The Rum Diary Review

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by AVForums Feb 12, 2012 at 11:27 PM

    The Rum Diary Review

    Okay guys, we’ve got this complete crock of a movie. So, how are we going to sell it? Well, there’s this one clip where Johnny Depp drives a clapped out Fiat 500 while sitting on someone’s knee and they bounce along through the traffic. If we get Johnny to do the chat show circuit and only release that clip for the TV stations to show, everyone will think the movie’s a good comedy. Yeah, that’ll work. Do it!

    I was one of the mugs who watched a TV chat show (might have been Jonathan Ross or Graham Norton) and saw the aforementioned clip, so thought it looked funny and was therefore persuaded to watch Johnny Depp in ‘The Rum Diary’. Fortunately I had the sense to wait for it to appear on American Region A locked Blu-ray, rather than take out a mortgage to go and see it in the cinema.

    I sat down to watch the movie with my other half, for whom Johnny Depp can do no wrong. After 20 minutes, even she was losing interest while my attention had drifted to the contents of the fridge. I knew nothing about the film, other than it looked like a good laugh and we could all do with that nowadays. So, the movie’s based on the novel ‘The Rum Diary’ by wild man, journo Hunter S Thompson. Now, everyone apart from me seems to have heard of this guy. It’s a bit like one of those scenes in a movie where a crowd start singing a pop song in a bar and they all know the words, except for me. You get the feeling that life has passed you by at some point. Where was I when everyone else was learning the words to this song?

    The film is a semi autobiographical (for Thompson) piece which has Mr Depp as heavy drinking journalist Paul Kemp arriving in Puerto Rico and laying waste to the contents of his hotel mini bar – every night. He’s there to take up a job on the local rag run by stressed Editor Lotterman (Richard Jenkins), who’s desperately trying to fend off closure. On arrival, Kemp meets the paper’s photographer, Sala (Michael Rispoli), who allows him to share his apartment when Lotterman decides that Kemp’s hotel alcohol consumption is too much for the expense account. Here he meets another alcoholic, Moberg (Giovanni Ribisi) with a penchant for recordings of Hitler’s speeches. Sala explains he doesn’t so much live there, as it’s where he keeps his uniform. But enough of the rich characters.

    Kemp meets entrepreneur Sanderson (Aaron Eckhart) who, along with his syndicate, plans to destroy the beauty of an island formerly owned by the military by making it a holiday complex. In order to get his application approved, Sanderson wants Kemp to write a brochure for his holiday Mecca. It’s here that Kemp meets and falls for Sanderson’s girlfriend, the beautiful Chenault (Amber Heard). Along the way, Kemp and Sala are threatened in a bar by angry locals, they get arrested by the local Police, they get drunk, they take drugs.......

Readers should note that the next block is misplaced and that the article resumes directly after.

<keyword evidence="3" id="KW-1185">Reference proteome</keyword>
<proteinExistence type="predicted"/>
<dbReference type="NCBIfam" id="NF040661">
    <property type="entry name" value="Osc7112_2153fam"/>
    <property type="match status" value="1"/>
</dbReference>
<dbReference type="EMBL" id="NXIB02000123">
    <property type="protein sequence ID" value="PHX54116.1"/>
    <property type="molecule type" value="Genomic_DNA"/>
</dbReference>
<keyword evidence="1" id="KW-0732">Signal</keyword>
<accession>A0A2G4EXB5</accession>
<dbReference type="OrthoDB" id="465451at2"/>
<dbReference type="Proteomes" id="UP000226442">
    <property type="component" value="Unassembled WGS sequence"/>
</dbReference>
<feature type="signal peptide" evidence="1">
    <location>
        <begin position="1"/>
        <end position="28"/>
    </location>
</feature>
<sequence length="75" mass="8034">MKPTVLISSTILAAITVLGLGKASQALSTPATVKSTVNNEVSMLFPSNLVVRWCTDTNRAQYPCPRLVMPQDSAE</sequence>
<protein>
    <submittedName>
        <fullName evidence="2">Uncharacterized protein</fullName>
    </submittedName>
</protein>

Around this point, I just didn’t care any more. I’d spent around 90 minutes waiting for the film to stop its meandering and take off. The remaining half hour brought no improvements. This film was Johnny Depp’s pet project as he’d promised his friend, Hunter S Thompson, that he’d get it made. They pulled in writer, Bruce Robinson to direct it. Why not an experienced director? Most directors would jump at the chance to work with a bankable star like Depp. At the end of the day what we have is a disjointed, unfunny, unlikeable piece of self indulgent hogwash.

    I really wanted to like this film, but found the air slowly escaping from my lungs and I just didn’t have the will power to breathe back in. When you see the star’s name in the Executive Producer role, you know you’re in trouble because nobody is going to tell him he’s wrong. Johnny Depp just doesn’t look drunk enough, scared enough or even look like he cares when there’s the defiant journalist call to arms against the ‘bastards’.

    In my desperation to find something good to say about this movie, I have to fall back on the scenery looking beautiful. Even the love interest, Ms Heard, lacked any kind of substance. I’m sure there are those who would claim that I simply don’t understand the work of writer, Hunter S. Thompson – and they’d be right as I’ve never read any of his work. Now, I doubt if I ever will.

    Back to the film. This is an over long, unengaging piece that fails to develop into anything worth 2 hours of an audience’s time. Apart from that, it’s fine.

    The Rundown

    OUT OF
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